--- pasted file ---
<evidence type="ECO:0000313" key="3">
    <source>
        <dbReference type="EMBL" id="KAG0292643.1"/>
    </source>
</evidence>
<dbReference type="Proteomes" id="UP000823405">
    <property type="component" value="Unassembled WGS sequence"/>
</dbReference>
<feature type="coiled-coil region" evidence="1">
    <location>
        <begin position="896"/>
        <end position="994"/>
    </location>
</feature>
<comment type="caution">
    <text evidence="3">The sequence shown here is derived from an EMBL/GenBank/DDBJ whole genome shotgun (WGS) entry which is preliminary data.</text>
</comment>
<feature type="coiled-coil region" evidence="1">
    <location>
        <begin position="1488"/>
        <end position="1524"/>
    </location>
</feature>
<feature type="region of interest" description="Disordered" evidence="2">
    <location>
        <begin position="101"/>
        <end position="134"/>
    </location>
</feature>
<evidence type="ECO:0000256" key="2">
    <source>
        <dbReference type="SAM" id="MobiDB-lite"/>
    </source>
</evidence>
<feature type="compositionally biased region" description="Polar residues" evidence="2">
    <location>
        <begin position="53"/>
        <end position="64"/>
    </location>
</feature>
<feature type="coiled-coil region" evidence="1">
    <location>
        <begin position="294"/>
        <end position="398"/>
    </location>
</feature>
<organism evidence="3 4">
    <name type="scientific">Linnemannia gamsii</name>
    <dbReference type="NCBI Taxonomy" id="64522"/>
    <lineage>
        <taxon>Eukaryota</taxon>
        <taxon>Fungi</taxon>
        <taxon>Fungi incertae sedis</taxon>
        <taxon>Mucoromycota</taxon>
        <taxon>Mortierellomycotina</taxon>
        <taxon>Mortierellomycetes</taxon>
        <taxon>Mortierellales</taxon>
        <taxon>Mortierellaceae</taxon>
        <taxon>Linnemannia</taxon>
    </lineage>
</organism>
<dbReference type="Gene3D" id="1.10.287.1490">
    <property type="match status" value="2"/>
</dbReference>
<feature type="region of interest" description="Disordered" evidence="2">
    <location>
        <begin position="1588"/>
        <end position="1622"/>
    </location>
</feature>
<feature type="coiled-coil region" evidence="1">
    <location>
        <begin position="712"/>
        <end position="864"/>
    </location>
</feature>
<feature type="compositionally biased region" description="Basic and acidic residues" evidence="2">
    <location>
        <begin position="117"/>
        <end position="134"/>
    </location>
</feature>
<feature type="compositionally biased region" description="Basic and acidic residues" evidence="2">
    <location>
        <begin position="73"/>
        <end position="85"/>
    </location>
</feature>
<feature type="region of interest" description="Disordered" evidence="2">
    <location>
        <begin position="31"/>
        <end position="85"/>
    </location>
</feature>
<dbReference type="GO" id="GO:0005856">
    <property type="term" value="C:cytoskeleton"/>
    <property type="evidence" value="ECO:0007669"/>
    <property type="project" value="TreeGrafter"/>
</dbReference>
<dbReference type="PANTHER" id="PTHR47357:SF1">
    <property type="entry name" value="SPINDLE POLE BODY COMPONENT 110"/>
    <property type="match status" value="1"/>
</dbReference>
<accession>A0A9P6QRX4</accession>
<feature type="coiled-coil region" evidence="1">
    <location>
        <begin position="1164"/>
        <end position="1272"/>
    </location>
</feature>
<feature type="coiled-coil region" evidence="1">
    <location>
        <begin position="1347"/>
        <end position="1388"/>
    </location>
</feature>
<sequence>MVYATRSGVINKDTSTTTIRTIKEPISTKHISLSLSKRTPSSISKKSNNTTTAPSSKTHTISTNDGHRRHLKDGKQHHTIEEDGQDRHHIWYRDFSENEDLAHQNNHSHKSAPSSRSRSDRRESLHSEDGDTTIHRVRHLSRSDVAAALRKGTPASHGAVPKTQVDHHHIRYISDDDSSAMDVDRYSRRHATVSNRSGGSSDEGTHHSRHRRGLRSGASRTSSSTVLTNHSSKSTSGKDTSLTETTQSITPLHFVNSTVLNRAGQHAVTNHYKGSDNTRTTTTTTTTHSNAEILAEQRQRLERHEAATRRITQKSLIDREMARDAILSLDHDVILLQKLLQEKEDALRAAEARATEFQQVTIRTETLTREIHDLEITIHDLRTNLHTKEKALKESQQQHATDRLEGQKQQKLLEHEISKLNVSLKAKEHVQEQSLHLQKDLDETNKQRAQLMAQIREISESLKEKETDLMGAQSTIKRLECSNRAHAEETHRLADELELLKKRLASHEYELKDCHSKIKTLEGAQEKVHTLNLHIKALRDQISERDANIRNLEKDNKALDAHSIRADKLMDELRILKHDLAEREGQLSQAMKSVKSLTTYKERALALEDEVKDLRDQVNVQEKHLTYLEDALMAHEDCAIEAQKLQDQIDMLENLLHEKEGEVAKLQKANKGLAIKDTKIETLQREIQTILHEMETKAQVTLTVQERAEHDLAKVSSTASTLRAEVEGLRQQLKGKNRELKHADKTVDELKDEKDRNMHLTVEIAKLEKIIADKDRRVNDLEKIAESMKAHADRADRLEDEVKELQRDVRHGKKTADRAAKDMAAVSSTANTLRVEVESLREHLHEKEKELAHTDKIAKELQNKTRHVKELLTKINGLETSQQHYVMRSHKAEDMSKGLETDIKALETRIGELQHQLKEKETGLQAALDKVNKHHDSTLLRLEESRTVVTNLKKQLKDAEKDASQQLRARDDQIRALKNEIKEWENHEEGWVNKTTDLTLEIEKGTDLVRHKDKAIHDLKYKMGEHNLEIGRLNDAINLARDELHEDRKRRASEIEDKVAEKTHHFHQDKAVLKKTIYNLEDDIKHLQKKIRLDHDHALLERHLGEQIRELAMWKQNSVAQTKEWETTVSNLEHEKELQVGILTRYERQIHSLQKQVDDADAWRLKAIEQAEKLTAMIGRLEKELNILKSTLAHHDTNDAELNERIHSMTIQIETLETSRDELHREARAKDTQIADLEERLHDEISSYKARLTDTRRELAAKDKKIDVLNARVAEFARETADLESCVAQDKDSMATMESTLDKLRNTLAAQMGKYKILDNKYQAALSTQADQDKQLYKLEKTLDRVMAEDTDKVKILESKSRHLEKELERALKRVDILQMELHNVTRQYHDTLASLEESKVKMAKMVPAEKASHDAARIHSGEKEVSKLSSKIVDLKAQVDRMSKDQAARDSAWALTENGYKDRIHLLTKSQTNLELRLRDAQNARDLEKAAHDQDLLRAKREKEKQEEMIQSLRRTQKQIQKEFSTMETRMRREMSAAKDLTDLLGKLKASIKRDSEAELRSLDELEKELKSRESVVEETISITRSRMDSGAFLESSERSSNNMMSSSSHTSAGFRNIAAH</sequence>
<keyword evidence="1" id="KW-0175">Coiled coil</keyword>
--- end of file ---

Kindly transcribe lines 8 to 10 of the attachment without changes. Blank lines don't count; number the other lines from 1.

</dbReference>
<feature type="coiled-coil region" evidence="1">
    <location>